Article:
Choke was a delicious novel.

Art doesn’t have to be beautiful.

Now, if someone takes a sharpie and draws a straight line on a canvas and then vomits on it, so they can sell it for 10,000$ as “high art”, I will find that person and shoot them, because any shit head can do that.

But if you can make someone look twice at a piece of garbage on the ground, and to be able to appreciate that even the smallest things have beauty, than that is true art.

I will have much more admiration for the hero of Rebecca Harding Davis’s short story, Life in the Iron Mills; who builds a beautiful statue symbolizing human grief and hope, than some frat boy who’s daddy paid for him to sculpt penises out of clay (and secretly snickers every time someone spends 10,000$ on one).

But it brings up an interesting idea which is carried throughout the novel: are we born out of greatness, or do we make greatness within ourselves? Who are we without our heroics, our degrees, our super powers, our leather masks and capes? I mean, obviously this is not a new question, superheroes have been asking this question through hundreds of issues of comic books, and some of our greatest literary heroes have struggled with this notion, but rarely do you see a hero so fallen, so pathetic, who struggles with this idea. Victor; a self-described loser, sexual addict, and selfish insufferable failure, is one of the worst, and best, heroes that literature has ever seen. Obviously we can look at him as a person with no greatness inborn or instilled whatsoever, and in fact Victor (the main character) spends a lot of time decrying people who praise him as a hero or otherwise decent person in the novel. His greatness is not that he is the hero to others, but he is the person that people save; his super-power is the ability to transform other people into heroes by being the saved one.

“Martyrdom” may not be the right phrase, but it’s the first phrase that comes to mind.

But why does this make him any less great than the heroes that we all know and love? Why do we look at him with disgust and dismay? Because he embraces his faults, his follies, his problems? Because he reviled in his own filth? Because he admits he’s a sex addict? One can argue that it’s only human for people to have addictions, as Palahnuik says in the novel, “When you’re an addict, you can go without feeling anything except drunk or stoned or hungry. Still, when you compare this to other feelings, to sadness, anger, fear, worry, despair, and depression, well, an addiction no longer looks so bad. It looks like a very viable option.”

In fact, we can almost look at his care-free (relatively) life as desirable, even though he’s a scrappy, gross vagabond who can’t keep his dick in his pants. And almost a kind of savior, for saving those who can’t save themselves, by being pathetic. I mean, even Emerson wrote about Christ, saying “to be great is to be misunderstood.” And it would be an understatement to say that we don’t understand Victor.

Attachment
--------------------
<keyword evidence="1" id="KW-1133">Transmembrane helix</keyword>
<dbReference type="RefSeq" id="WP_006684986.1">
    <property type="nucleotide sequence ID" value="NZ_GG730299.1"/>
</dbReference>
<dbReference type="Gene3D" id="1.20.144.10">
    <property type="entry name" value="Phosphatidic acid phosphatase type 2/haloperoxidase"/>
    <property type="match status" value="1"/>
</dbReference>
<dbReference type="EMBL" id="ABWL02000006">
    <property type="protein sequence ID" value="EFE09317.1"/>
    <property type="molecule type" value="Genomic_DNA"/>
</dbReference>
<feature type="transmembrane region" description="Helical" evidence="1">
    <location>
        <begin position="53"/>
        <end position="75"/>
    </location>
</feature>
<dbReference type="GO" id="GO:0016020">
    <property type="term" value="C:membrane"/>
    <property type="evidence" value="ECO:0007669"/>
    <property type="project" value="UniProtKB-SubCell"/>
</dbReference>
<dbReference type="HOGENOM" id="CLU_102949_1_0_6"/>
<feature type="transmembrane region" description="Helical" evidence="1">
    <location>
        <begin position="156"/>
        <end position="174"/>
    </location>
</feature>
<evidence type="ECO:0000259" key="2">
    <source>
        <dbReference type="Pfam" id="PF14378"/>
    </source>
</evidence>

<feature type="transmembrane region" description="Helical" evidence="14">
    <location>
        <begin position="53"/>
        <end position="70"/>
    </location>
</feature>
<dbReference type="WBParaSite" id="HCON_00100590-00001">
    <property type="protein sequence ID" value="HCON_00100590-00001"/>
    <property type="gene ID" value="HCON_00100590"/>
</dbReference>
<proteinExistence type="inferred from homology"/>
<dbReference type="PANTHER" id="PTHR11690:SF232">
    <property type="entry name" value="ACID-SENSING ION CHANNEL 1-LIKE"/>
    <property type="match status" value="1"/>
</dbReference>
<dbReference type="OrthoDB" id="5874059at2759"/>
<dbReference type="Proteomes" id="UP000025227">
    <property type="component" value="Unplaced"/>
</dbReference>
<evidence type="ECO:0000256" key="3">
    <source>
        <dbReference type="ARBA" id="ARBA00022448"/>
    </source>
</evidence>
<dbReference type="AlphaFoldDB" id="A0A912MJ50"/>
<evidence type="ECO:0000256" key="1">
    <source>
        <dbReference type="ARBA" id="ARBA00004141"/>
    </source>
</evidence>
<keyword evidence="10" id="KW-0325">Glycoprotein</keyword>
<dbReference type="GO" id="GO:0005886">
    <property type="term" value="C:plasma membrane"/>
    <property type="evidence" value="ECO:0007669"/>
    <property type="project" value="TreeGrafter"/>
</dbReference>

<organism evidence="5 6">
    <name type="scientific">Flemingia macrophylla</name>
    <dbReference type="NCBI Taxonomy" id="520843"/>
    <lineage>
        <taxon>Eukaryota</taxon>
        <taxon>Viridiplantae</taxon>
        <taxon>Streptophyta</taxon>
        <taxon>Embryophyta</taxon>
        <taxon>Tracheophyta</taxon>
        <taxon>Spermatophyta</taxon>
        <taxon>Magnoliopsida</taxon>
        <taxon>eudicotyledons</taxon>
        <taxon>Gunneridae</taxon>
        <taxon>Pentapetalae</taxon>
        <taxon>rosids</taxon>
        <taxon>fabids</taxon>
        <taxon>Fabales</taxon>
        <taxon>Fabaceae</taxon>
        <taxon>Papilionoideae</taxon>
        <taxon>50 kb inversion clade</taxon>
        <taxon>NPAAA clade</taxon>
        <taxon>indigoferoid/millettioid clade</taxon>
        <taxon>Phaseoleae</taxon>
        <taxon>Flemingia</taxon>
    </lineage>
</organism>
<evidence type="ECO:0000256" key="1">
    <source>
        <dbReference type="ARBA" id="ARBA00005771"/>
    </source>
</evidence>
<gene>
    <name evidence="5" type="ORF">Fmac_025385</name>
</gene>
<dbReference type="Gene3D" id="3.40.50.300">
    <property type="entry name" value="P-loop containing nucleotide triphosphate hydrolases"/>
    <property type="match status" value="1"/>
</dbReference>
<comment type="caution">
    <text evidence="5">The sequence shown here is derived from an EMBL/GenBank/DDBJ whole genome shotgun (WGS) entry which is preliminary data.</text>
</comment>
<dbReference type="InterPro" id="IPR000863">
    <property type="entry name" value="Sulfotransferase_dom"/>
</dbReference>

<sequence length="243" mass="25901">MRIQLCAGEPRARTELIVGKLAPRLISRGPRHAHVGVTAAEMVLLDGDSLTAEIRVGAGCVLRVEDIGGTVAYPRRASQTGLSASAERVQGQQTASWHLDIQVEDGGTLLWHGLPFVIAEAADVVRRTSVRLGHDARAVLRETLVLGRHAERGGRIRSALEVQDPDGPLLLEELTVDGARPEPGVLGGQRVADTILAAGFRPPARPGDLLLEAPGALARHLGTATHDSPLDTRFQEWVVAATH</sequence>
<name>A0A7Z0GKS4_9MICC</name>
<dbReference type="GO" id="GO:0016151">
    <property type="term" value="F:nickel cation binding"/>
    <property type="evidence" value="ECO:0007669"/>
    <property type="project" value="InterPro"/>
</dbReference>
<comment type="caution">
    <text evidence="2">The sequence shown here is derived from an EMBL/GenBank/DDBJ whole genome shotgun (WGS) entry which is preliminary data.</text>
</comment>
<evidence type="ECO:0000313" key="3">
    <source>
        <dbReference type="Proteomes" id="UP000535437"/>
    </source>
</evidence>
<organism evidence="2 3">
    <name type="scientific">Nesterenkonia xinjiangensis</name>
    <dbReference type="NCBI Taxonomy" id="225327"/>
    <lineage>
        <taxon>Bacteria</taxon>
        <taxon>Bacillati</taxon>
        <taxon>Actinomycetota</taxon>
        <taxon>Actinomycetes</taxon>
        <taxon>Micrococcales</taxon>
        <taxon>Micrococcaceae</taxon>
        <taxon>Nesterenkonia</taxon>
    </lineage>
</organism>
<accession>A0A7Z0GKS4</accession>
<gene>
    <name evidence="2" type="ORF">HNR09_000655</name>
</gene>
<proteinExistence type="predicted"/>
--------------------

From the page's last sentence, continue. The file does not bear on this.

Saved from the world by a delusional mother only to fall in love with a delusional woman, he is so afraid of being great that the only greatness he achieves is by making others feel like the hero: “You gain power by pretending to be weak. By contrast, you make people feel so strong. You save people by letting them save you. All you have to do is be fragile and grateful. So stay the underdog… You’re the proof of their courage. The proof they were a hero. Evidence of their success… You might be the one good deed, the deathbed memory that justifies their entire existence.”

But just as we asked ourselves in 1986 who watches the Watchmen, we have to ask Victor; who saves the savior? You are saving people, but who’s there to save you? Victor even tells us that his biggest desire, for once, is to be the hero to somebody, for someone to really need him as much as he needs them. Who is there left to save the lonely hero? His mother, who admits to stealing him out of a baby carriage in Ohio (or some other equally forgettable state), still manages to deflate his far-fetched hope that he was conceived out of the foreskin of Jesus Christ. The “Doctor” he falls in love with, finally, turns out to be a lunatic. And yet we still feel a sort of kinship, and feeling of love for him. Much in the same way that he makes heroes out of random people at restaurants, in a way he has made us feel like heroes because we pity him. And that takes a type of greatness that is innate.

But as he says, we shouldn’t read this book if we’re looking for answers, for salvation, for any type of hope:

If you think anything is going to save you…Please consider this your final warning.
In the way that art made by a man working in the coal mines, with cracked and bleeding hands, somehow means more than a masterpiece painted by a man who’s been trained by the masters, Victor’s pathetic plight and absolute refusal to believe he is good make us see him as a forgotten, but very much-needed hero. Despite his disgusting habits, horrific past, and superficial actions, we find ourselves very much in love with him.

I apologize for the slight lean towards stream-of-consciousness, as I remarked earlier (and then deleted), Choke is a simple novel with complex ideas, and it was hard for me to pick and choose so I decided instead to throw the whole thing at your brain.

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About Angela

Editor, bookbinder, and writer.

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